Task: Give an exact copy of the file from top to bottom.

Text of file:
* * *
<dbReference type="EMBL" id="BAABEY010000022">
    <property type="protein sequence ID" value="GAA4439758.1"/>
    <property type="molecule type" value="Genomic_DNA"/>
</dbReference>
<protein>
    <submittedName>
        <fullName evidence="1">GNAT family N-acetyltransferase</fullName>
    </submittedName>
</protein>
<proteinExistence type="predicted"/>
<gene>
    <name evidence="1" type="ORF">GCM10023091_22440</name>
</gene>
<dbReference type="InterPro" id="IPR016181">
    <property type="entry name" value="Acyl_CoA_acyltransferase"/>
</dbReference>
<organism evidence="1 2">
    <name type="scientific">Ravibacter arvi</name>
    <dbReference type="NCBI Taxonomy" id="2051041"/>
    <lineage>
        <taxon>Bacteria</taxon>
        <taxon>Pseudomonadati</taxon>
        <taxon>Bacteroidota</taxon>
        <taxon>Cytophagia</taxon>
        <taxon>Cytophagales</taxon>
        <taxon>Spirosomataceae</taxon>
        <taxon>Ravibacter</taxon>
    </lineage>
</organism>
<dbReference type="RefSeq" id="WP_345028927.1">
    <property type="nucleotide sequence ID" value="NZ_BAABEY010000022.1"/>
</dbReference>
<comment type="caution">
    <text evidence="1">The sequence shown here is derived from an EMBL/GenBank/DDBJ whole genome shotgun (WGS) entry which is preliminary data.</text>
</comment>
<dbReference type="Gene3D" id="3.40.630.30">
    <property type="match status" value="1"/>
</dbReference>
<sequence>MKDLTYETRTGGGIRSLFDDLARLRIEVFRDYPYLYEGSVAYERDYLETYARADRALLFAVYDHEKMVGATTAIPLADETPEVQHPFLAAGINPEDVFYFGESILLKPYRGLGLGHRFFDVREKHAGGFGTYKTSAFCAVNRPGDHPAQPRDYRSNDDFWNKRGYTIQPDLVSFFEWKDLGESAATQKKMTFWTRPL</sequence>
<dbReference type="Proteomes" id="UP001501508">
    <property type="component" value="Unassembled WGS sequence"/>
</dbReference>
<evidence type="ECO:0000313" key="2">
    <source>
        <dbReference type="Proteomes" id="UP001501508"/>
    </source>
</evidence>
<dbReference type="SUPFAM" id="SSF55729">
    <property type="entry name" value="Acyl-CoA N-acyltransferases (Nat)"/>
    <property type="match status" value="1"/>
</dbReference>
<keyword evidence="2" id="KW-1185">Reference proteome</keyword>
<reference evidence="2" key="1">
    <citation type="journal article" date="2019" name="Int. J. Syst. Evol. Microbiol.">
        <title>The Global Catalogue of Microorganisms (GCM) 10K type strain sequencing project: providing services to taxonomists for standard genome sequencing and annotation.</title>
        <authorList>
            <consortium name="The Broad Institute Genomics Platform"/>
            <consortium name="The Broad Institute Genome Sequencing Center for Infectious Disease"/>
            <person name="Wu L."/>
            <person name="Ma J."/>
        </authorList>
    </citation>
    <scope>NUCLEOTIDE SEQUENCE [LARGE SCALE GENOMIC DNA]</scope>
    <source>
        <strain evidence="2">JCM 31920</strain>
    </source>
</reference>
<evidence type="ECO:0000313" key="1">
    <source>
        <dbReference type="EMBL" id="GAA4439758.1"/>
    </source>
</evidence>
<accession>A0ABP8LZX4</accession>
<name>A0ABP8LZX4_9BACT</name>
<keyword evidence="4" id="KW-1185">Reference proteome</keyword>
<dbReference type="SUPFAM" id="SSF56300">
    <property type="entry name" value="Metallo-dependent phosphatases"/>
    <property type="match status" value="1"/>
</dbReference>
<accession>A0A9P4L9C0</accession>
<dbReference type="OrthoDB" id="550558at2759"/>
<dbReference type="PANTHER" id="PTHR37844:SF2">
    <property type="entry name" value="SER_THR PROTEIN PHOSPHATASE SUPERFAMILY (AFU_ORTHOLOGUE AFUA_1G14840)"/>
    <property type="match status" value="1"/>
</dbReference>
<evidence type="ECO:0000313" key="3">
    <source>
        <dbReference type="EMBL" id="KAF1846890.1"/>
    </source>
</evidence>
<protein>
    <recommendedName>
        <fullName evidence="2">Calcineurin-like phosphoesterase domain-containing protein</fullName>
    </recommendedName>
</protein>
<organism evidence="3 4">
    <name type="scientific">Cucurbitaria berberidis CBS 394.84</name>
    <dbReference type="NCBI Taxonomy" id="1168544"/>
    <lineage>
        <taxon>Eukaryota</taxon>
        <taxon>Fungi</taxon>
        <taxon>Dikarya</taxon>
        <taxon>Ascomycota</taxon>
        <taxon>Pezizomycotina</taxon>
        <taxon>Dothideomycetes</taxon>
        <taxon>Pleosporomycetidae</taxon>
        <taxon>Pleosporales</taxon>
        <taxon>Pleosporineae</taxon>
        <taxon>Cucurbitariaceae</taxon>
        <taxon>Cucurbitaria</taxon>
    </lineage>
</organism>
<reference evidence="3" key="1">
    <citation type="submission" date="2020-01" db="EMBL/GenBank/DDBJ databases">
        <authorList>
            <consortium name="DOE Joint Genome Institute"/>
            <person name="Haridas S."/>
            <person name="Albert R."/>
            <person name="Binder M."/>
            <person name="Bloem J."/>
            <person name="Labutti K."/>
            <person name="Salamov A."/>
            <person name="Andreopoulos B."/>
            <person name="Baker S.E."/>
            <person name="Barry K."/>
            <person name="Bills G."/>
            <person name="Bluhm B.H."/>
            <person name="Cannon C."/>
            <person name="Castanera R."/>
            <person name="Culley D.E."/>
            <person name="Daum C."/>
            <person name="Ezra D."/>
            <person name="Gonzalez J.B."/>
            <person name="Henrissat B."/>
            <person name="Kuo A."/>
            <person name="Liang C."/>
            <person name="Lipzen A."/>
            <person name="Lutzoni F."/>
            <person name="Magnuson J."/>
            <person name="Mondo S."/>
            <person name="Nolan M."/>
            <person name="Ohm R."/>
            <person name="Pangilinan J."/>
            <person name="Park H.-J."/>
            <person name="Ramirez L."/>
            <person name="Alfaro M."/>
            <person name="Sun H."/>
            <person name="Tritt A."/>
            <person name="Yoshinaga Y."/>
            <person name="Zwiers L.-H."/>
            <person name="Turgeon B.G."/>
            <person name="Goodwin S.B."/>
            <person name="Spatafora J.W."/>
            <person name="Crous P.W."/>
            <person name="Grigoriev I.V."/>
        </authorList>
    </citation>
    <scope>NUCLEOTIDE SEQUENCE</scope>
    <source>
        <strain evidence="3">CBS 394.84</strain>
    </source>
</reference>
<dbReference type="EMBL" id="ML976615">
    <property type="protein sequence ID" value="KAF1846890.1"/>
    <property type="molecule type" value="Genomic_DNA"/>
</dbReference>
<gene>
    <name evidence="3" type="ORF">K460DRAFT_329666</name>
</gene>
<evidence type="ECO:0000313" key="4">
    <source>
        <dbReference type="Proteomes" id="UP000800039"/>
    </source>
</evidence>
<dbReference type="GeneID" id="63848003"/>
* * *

<dbReference type="EMBL" id="BAABEY010000022">
    <property type="protein sequence ID" value="GAA4439758.1"/>
    <property type="molecule type" value="Genomic_DNA"/>
</dbReference>
<protein>
    <submittedName>
        <fullName evidence="1">GNAT family N-acetyltransferase</fullName>
    </submittedName>
</protein>
<proteinExistence type="predicted"/>
<gene>
    <name evidence="1" type="ORF">GCM10023091_22440</name>
</gene>
<dbReference type="InterPro" id="IPR016181">
    <property type="entry name" value="Acyl_CoA_acyltransferase"/>
</dbReference>
<organism evidence="1 2">
    <name type="scientific">Ravibacter arvi</name>
    <dbReference type="NCBI Taxonomy" id="2051041"/>
    <lineage>
        <taxon>Bacteria</taxon>
        <taxon>Pseudomonadati</taxon>
        <taxon>Bacteroidota</taxon>
        <taxon>Cytophagia</taxon>
        <taxon>Cytophagales</taxon>
        <taxon>Spirosomataceae</taxon>
        <taxon>Ravibacter</taxon>
    </lineage>
</organism>
<dbReference type="RefSeq" id="WP_345028927.1">
    <property type="nucleotide sequence ID" value="NZ_BAABEY010000022.1"/>
</dbReference>
<comment type="caution">
    <text evidence="1">The sequence shown here is derived from an EMBL/GenBank/DDBJ whole genome shotgun (WGS) entry which is preliminary data.</text>
</comment>
<dbReference type="Gene3D" id="3.40.630.30">
    <property type="match status" value="1"/>
</dbReference>
<sequence>MKDLTYETRTGGGIRSLFDDLARLRIEVFRDYPYLYEGSVAYERDYLETYARADRALLFAVYDHEKMVGATTAIPLADETPEVQHPFLAAGINPEDVFYFGESILLKPYRGLGLGHRFFDVREKHAGGFGTYKTSAFCAVNRPGDHPAQPRDYRSNDDFWNKRGYTIQPDLVSFFEWKDLGESAATQKKMTFWTRPL</sequence>
<dbReference type="Proteomes" id="UP001501508">
    <property type="component" value="Unassembled WGS sequence"/>
</dbReference>
<evidence type="ECO:0000313" key="2">
    <source>
        <dbReference type="Proteomes" id="UP001501508"/>
    </source>
</evidence>
<dbReference type="SUPFAM" id="SSF55729">
    <property type="entry name" value="Acyl-CoA N-acyltransferases (Nat)"/>
    <property type="match status" value="1"/>
</dbReference>
<keyword evidence="2" id="KW-1185">Reference proteome</keyword>
<reference evidence="2" key="1">
    <citation type="journal article" date="2019" name="Int. J. Syst. Evol. Microbiol.">
        <title>The Global Catalogue of Microorganisms (GCM) 10K type strain sequencing project: providing services to taxonomists for standard genome sequencing and annotation.</title>
        <authorList>
            <consortium name="The Broad Institute Genomics Platform"/>
            <consortium name="The Broad Institute Genome Sequencing Center for Infectious Disease"/>
            <person name="Wu L."/>
            <person name="Ma J."/>
        </authorList>
    </citation>
    <scope>NUCLEOTIDE SEQUENCE [LARGE SCALE GENOMIC DNA]</scope>
    <source>
        <strain evidence="2">JCM 31920</strain>
    </source>
</reference>
<evidence type="ECO:0000313" key="1">
    <source>
        <dbReference type="EMBL" id="GAA4439758.1"/>
    </source>
</evidence>
<accession>A0ABP8LZX4</accession>
<name>A0ABP8LZX4_9BACT</name>
<keyword evidence="4" id="KW-1185">Reference proteome</keyword>
<dbReference type="SUPFAM" id="SSF56300">
    <property type="entry name" value="Metallo-dependent phosphatases"/>
    <property type="match status" value="1"/>
</dbReference>
<accession>A0A9P4L9C0</accession>
<dbReference type="OrthoDB" id="550558at2759"/>
<dbReference type="PANTHER" id="PTHR37844:SF2">
    <property type="entry name" value="SER_THR PROTEIN PHOSPHATASE SUPERFAMILY (AFU_ORTHOLOGUE AFUA_1G14840)"/>
    <property type="match status" value="1"/>
</dbReference>
<evidence type="ECO:0000313" key="3">
    <source>
        <dbReference type="EMBL" id="KAF1846890.1"/>
    </source>
</evidence>
<protein>
    <recommendedName>
        <fullName evidence="2">Calcineurin-like phosphoesterase domain-containing protein</fullName>
    </recommendedName>
</protein>
<organism evidence="3 4">
    <name type="scientific">Cucurbitaria berberidis CBS 394.84</name>
    <dbReference type="NCBI Taxonomy" id="1168544"/>
    <lineage>
        <taxon>Eukaryota</taxon>
        <taxon>Fungi</taxon>
        <taxon>Dikarya</taxon>
        <taxon>Ascomycota</taxon>
        <taxon>Pezizomycotina</taxon>
        <taxon>Dothideomycetes</taxon>
        <taxon>Pleosporomycetidae</taxon>
        <taxon>Pleosporales</taxon>
        <taxon>Pleosporineae</taxon>
        <taxon>Cucurbitariaceae</taxon>
        <taxon>Cucurbitaria</taxon>
    </lineage>
</organism>
<reference evidence="3" key="1">
    <citation type="submission" date="2020-01" db="EMBL/GenBank/DDBJ databases">
        <authorList>
            <consortium name="DOE Joint Genome Institute"/>
            <person name="Haridas S."/>
            <person name="Albert R."/>
            <person name="Binder M."/>
            <person name="Bloem J."/>
            <person name="Labutti K."/>
            <person name="Salamov A."/>
            <person name="Andreopoulos B."/>
            <person name="Baker S.E."/>
            <person name="Barry K."/>
            <person name="Bills G."/>
            <person name="Bluhm B.H."/>
            <person name="Cannon C."/>
            <person name="Castanera R."/>
            <person name="Culley D.E."/>
            <person name="Daum C."/>
            <person name="Ezra D."/>
            <person name="Gonzalez J.B."/>
            <person name="Henrissat B."/>
            <person name="Kuo A."/>
            <person name="Liang C."/>
            <person name="Lipzen A."/>
            <person name="Lutzoni F."/>
            <person name="Magnuson J."/>
            <person name="Mondo S."/>
            <person name="Nolan M."/>
            <person name="Ohm R."/>
            <person name="Pangilinan J."/>
            <person name="Park H.-J."/>
            <person name="Ramirez L."/>
            <person name="Alfaro M."/>
            <person name="Sun H."/>
            <person name="Tritt A."/>
            <person name="Yoshinaga Y."/>
            <person name="Zwiers L.-H."/>
            <person name="Turgeon B.G."/>
            <person name="Goodwin S.B."/>
            <person name="Spatafora J.W."/>
            <person name="Crous P.W."/>
            <person name="Grigoriev I.V."/>
        </authorList>
    </citation>
    <scope>NUCLEOTIDE SEQUENCE</scope>
    <source>
        <strain evidence="3">CBS 394.84</strain>
    </source>
</reference>
<dbReference type="EMBL" id="ML976615">
    <property type="protein sequence ID" value="KAF1846890.1"/>
    <property type="molecule type" value="Genomic_DNA"/>
</dbReference>
<gene>
    <name evidence="3" type="ORF">K460DRAFT_329666</name>
</gene>
<evidence type="ECO:0000313" key="4">
    <source>
        <dbReference type="Proteomes" id="UP000800039"/>
    </source>
</evidence>
<dbReference type="GeneID" id="63848003"/>